[audio:http://austintownhall.com/wp-content/uploads/2008/10/guns-and-ammo.mp3]

Download: Minus the Bear – Guns and Ammo [MP3]

10/17 The Wedding Present @ Mohawk

Many in Austin seemed to have forgotten about the decades of hard work that David Gedge has put forth for our ears. Since 1984 he has consistently provided us with a plethora of guitar-driven pop music set to ideas of loss and love. Perhaps we consider it cliche now, but Gedge has been at the helm for a long time, and he brought his group The Wedding Present to the Mohawk Friday, October 17th. Follow the jump to read about the show.

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Summer Mix Series

Yes we know that summer has been dead and gone for a while now, but summer mixes can be enjoyed all year long!  The Yewknee Blog has compiled a massize website with every summer mix tape they could find on the internet.  Trying to count all the free mixes and free mp3s on the Summer Mix Series website would just give you a headache so don’t even try.  Head over to the site and download all the free music of summer you can fit on your hard drive.

Of Montreal – Skeletal Lamping

Rating: ★★★★ ·

Of Montreal have been purveyors of cool for quite some time now, and they are a group, or a man, continuing to push the boundaries of pop music. Here, Kevin Barnes, does his best to deconstruct pop structure in order to make Skeletal Lamping one of the more interesting listens of the year.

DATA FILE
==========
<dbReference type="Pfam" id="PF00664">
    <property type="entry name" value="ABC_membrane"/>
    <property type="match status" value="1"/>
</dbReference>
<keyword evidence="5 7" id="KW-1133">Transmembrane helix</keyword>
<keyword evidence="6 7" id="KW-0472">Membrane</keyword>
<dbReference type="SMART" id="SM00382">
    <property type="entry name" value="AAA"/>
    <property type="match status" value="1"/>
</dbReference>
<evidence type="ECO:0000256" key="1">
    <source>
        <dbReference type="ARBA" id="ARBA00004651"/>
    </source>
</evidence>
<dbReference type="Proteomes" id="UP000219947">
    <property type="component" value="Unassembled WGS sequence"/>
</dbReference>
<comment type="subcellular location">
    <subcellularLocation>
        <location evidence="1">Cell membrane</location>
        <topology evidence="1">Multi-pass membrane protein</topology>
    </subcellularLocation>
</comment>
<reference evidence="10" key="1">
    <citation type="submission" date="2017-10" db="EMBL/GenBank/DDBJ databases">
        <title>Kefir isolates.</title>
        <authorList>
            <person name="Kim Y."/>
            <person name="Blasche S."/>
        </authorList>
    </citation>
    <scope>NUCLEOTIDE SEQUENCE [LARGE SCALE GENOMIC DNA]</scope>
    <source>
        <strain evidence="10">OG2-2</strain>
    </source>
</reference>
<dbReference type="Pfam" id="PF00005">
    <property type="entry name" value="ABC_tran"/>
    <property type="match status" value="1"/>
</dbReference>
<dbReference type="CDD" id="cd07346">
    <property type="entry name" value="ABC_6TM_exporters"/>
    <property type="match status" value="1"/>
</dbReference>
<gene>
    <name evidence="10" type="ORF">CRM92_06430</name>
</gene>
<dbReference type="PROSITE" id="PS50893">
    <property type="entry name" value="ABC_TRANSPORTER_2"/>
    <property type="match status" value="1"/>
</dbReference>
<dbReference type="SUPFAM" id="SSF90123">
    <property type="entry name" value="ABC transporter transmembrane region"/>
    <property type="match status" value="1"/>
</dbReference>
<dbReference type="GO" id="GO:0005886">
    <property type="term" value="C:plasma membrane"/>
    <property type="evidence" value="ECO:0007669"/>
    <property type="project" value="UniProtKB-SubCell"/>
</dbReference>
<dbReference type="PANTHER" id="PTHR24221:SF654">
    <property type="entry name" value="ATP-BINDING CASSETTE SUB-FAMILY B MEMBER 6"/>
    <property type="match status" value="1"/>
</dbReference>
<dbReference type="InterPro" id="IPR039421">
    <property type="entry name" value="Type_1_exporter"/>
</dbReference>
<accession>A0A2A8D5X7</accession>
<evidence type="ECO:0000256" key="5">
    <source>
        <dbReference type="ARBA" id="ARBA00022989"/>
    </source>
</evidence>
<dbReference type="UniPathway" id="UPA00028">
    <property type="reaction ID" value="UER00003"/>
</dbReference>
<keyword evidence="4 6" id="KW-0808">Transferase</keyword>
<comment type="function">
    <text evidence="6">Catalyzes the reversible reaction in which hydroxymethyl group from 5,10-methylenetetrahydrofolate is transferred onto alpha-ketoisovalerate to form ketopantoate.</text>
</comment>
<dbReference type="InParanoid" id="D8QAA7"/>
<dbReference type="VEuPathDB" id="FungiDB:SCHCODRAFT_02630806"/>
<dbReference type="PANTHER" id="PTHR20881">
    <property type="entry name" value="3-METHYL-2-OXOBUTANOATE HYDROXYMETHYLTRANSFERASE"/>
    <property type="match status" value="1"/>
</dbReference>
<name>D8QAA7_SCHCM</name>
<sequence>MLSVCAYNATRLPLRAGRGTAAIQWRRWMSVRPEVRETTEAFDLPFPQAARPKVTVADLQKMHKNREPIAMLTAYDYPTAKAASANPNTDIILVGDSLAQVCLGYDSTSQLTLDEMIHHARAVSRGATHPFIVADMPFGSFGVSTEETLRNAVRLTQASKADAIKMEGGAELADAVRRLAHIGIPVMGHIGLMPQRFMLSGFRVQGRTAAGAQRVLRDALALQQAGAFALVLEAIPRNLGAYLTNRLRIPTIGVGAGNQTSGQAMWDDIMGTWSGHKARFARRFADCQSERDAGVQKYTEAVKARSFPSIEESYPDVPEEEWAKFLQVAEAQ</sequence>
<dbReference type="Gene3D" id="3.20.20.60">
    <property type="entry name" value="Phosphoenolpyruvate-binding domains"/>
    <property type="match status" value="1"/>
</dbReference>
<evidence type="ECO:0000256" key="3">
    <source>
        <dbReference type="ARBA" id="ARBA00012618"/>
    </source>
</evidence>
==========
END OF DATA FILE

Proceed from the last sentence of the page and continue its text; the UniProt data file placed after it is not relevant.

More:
Let’s rid ourselves of the main flaw that is present on this album, and in fact, I’m quite disappointed with the lyrical output. Much has been made of Barnes’ alter-ego, a super-sexed black transsexual, but the presence of that person destroys a lot of the album’s credibility. Lyrically, this album pushes the limits of acceptance beyond it’s barrier, and although I’m sure various people’s will claim that “we can do it softcore, if you want,” but that doesn’t make the sexual innuendo worthy of our attention. Typically, Of Montreal albums maintain credible lyrics, in some manner, and sure, they exist here and there, but most will be turned off by the ridiculousness present.